In total, these responses run to 13 pages of printout in very small text, not something most would want to read through, even in summarized text. Distillation and graphic presentations are needed.

It’s of little use, without knowing the reasons for their repetition and how they relate to one another. The graphic on the next page, made from combing through the responses, may be more help to the community in getting clearer on what drove the referendum results and how to proceed from here.

This chart shows the linkages between reasons given, where 1 line = 1 mention. The line count is given for 3+ lines. “Preserve & protect the Islands Trust” and “green & getting greener” responses were diffused, hence their broader circles.

The most-repeated concern was how others might influence a municipal council. Developers and outsiders were most often named, but a few respondents didn’t want overly green locals holding sway. Although the incorporation option is off the table for now, these concerns will continue. Respondents who noted the need to improve the present governance system linked this to keeping the Trust, local control, and accountability.

Concerns about rising costs and taxes were directed at the municipal model, but that, too, remains a vital topic for many.

Development, population growth, and tourism will continue to be keenly dis-cussed. This survey shows broad support for Islands Trust’s role in this. Salt Spring’s role in the larger Trust federation remains, for many islanders, the key to future planning. Some are looking to strengthen Islands Trust’s role in governance, to maintain a rural, unique lifestyle.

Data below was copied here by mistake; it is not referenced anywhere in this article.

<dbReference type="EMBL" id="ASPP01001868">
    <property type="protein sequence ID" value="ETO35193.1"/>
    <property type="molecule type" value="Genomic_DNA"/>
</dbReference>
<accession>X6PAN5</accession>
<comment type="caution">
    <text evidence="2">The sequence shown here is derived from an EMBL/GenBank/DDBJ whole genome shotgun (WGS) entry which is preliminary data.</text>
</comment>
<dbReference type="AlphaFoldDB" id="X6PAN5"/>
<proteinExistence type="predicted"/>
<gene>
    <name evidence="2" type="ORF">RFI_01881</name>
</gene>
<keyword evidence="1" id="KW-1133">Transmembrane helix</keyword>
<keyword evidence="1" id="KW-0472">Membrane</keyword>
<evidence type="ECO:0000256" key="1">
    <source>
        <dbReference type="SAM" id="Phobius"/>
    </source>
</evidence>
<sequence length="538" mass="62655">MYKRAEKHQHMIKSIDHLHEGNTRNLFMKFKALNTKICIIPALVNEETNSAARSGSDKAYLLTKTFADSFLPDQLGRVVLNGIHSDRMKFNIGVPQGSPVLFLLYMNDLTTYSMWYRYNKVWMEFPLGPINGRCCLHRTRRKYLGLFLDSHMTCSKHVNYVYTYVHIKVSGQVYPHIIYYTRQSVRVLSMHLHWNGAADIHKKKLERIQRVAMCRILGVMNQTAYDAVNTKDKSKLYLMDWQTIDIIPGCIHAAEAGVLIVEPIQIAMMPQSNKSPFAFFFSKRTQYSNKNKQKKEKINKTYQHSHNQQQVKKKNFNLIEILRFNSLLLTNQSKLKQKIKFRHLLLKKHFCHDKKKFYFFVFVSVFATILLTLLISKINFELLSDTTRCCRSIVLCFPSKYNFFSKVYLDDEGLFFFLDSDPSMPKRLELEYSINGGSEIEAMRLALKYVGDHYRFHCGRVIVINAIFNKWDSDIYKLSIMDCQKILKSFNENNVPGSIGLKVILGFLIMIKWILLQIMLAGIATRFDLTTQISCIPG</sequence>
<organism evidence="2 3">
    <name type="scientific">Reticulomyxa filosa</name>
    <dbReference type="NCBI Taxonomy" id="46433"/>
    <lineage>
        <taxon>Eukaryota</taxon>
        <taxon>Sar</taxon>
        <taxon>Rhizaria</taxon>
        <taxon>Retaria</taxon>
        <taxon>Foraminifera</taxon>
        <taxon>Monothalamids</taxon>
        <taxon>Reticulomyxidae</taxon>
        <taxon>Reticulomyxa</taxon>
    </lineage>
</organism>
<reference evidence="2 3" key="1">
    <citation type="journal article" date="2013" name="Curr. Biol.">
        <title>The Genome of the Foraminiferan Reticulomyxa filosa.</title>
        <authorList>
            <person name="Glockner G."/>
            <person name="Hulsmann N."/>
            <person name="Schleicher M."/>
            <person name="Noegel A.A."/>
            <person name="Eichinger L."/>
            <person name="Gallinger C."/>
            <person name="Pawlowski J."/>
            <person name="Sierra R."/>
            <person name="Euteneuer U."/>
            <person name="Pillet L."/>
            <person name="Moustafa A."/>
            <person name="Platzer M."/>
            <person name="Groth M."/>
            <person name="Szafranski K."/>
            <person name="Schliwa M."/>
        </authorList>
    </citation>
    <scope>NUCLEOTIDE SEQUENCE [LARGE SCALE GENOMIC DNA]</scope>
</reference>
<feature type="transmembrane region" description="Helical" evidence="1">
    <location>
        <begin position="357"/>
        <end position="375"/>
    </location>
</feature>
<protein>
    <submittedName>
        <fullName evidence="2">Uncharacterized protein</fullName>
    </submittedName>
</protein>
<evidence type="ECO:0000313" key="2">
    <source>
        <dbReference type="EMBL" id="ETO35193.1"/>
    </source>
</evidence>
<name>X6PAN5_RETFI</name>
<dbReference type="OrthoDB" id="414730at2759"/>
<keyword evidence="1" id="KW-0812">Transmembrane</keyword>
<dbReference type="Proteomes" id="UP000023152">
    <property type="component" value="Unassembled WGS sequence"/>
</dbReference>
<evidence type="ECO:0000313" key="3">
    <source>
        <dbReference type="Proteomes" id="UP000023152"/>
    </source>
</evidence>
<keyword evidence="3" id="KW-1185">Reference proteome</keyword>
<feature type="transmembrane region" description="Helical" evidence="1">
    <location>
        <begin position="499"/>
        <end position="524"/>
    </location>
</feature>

The big take-aways are (a) development needs to dovetail with the sorts of rural aspirations that keep Salt Spring unique, (b) local inputs, energies, creativity, and accountability must continue to be tapped, and (c) many are looking for ways to improve the existing governance system, including keeping the inter-island connections and, perhaps, strengthening the Trust. The 2018 October 20 local-government election will reflect these considerations more strenuously than most campaigns. Look for a good turnout at the polls.

Question 3: Were there any other reasons, not listed, for your No vote? (175 answered, 75 skipped)

Ranking Mentions Reasons
1 32 not in accord with Yes interests and approach
2 27 concerns re: present local representatives & future municipal ones
3 13 okay with present system
4 11 inadequate or unreliable incorporation information
5 10 municipal tax hikes, as a particular cost of incorporation
6 9 improve the present system
7 8 stay a close part of the Gulf Islands/Islands Trust region
8 8 keep the island primarily for islanders
9 7 liked the Positively No campaign
10 5 prefer volunteerism to more paid municipal services
11 5 present system better re: climate change
12 4 too much government already
13 3 divisiveness of municipal governance
14 3 questioned B.C. government motives re: incorporating SSI
15 3 farm status and costs better under current system
16 3 water management at odds with municipal development interests
17 2 don’t want stop lights and parking meters
18 1 our problems exist everywhere
19 1 too soon after last referendum
20 1 island not a town, too large an area to incorporate
21 1 municipal model not a fit with the island
22 1 dislike municipalities
23 1 too many liabilities
24 1 update the Official Community Plan under the current system
24 1 as a newcomer, trusted longer-time island friends who voted No
25 1 concern that a municipality would switch to the CVRD
26 1 don’t like municipal First-Past-the-Post electoral system